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First up: Biographer Isaacson on Steve Jobs
2009 LYNN GOLDSMITH
CHESTERTOWN, MD—Noted biographer and journalist Walter Isaacson will share insights from his 2011 bestselling book on Steve Jobs when he delivers the first annual Washington College Lecture in Business Biography on Tuesday, October 15. His talk will take place at 4 p.m. in Decker Theatre on the College’s main campus, 300 Washington Ave., and is free and open to the public.
Isaacson has particular insight into the famous co-founder and CEO of Apple, Inc. who personally asked him to write the biography. His 656-page portrait, titled simply Steve Jobs, is based on more than 40 interviews he conducted during the last two years of Jobs’s life. He also interviewed more than 100 of Jobs’s family members, friends, adversaries, competitors and colleagues.
Isaacson has served as the editor of TIME magazine and the chairman and CEO of CNN. He is now the president and CEO of the Washington, D.C.-based Aspen Institute, a nonpartisan educational and policy studies organization. In addition to his biography of Steve Jobs, his works include Einstein: His Life and Universe (2007), Benjamin Franklin: An American Life (2003), and Kissinger: A Biography, as well as the book he co-wrote with Evan Thomas, The Wise Men: Six Friends and the World They Made (1986).
Isaacson and Jobs are an illustrious pair to start the new Annual Lecture in Business Biography at the College. When Isaacson was named to TIME Magazine’s 2012 list of “The World’s 100 Most Influential People,” former Secretary of State Madeleine K. Albright credited him with “the objectivity of a true historian and the flair of a born storyteller,” as well as the ability to “[choose] subjects whose individual talents have affected all our lives.” And Forbes has described Steve Jobs as “arguably the foremost business executive of our era… He demonstrated the profound truth that science and liberal arts are not polar opposites but two sides of the same coin.”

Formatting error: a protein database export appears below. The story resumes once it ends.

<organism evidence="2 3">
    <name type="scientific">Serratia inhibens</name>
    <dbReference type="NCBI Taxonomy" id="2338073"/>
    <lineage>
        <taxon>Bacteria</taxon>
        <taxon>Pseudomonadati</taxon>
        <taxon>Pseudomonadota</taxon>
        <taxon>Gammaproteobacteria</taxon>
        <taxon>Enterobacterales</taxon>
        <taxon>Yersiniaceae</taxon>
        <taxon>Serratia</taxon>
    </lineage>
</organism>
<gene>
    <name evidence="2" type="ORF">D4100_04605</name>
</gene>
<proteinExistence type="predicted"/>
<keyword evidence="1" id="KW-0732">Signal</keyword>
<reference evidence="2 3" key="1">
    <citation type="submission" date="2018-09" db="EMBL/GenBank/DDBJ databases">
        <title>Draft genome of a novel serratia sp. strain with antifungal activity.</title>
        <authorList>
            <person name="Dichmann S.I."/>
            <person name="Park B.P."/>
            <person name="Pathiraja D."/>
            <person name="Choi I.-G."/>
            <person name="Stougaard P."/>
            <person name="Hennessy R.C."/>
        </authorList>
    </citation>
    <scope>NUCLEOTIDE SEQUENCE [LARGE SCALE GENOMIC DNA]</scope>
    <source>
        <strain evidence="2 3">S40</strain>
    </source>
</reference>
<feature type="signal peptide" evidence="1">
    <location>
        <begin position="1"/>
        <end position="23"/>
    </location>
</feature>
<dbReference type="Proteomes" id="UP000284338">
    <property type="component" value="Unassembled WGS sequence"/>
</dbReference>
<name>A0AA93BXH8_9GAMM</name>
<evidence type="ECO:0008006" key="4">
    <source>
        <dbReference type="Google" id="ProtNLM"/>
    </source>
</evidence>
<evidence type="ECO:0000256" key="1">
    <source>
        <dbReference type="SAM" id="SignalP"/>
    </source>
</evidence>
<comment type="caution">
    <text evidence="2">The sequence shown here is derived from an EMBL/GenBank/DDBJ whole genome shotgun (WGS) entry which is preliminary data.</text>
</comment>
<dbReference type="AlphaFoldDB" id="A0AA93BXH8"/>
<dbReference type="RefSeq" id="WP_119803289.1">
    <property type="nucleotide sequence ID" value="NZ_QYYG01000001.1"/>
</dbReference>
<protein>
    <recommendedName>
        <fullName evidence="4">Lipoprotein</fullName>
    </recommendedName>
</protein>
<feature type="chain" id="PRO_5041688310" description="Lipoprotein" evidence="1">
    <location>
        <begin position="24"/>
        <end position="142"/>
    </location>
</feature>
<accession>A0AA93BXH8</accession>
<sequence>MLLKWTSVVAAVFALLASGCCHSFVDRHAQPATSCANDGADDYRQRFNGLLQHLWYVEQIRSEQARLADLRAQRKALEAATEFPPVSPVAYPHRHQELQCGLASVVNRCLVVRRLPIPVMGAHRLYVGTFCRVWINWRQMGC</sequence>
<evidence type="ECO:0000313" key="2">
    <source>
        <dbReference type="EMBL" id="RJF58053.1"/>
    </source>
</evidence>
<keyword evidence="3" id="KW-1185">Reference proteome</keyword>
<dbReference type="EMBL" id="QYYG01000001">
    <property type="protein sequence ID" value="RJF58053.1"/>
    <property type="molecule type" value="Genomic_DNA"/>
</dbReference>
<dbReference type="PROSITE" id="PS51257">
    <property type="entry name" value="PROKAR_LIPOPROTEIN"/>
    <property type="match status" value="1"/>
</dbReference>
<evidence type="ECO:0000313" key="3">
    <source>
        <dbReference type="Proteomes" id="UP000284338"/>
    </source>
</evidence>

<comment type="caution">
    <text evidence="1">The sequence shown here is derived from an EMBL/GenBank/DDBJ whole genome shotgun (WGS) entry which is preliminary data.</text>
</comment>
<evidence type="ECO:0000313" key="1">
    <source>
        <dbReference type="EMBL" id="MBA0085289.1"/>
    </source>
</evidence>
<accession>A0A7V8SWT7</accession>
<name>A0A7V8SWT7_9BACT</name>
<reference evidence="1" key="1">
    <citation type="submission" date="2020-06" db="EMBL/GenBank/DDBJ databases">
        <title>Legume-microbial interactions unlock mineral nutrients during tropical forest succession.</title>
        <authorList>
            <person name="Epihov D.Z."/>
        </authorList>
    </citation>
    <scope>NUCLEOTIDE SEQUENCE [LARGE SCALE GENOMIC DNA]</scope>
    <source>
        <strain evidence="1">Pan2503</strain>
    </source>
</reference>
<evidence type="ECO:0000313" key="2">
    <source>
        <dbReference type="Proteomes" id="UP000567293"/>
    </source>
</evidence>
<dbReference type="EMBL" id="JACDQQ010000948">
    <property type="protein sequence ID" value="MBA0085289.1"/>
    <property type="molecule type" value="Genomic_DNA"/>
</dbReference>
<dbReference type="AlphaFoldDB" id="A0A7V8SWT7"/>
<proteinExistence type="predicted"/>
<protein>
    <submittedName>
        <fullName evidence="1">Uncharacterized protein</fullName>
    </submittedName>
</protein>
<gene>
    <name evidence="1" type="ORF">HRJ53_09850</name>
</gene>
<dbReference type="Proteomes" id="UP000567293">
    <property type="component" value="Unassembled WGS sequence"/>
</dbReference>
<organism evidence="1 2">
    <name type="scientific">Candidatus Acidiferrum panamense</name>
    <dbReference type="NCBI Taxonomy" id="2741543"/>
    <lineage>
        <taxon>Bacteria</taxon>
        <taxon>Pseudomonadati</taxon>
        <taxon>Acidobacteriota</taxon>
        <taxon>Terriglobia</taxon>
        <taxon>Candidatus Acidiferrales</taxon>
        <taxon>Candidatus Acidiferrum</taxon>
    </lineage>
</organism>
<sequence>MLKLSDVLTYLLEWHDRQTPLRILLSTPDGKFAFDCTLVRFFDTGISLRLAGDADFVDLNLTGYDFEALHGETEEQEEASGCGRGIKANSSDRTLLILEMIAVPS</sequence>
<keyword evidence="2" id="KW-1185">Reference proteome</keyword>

In establishing the Business Biography talks, the Washington College Business Management department aims to give students another perspective on effective business leadership. Department chair Michael Harvey says students in his and other business classes will be reading the biography in advance of Isaacson’s talk and will draw from it, “invaluable lessons about asking questions, taking risks, innovating, and persisting—but also lessons about the dark side of ambition and what it was like to work for a man as driven and obsessed as Jobs.”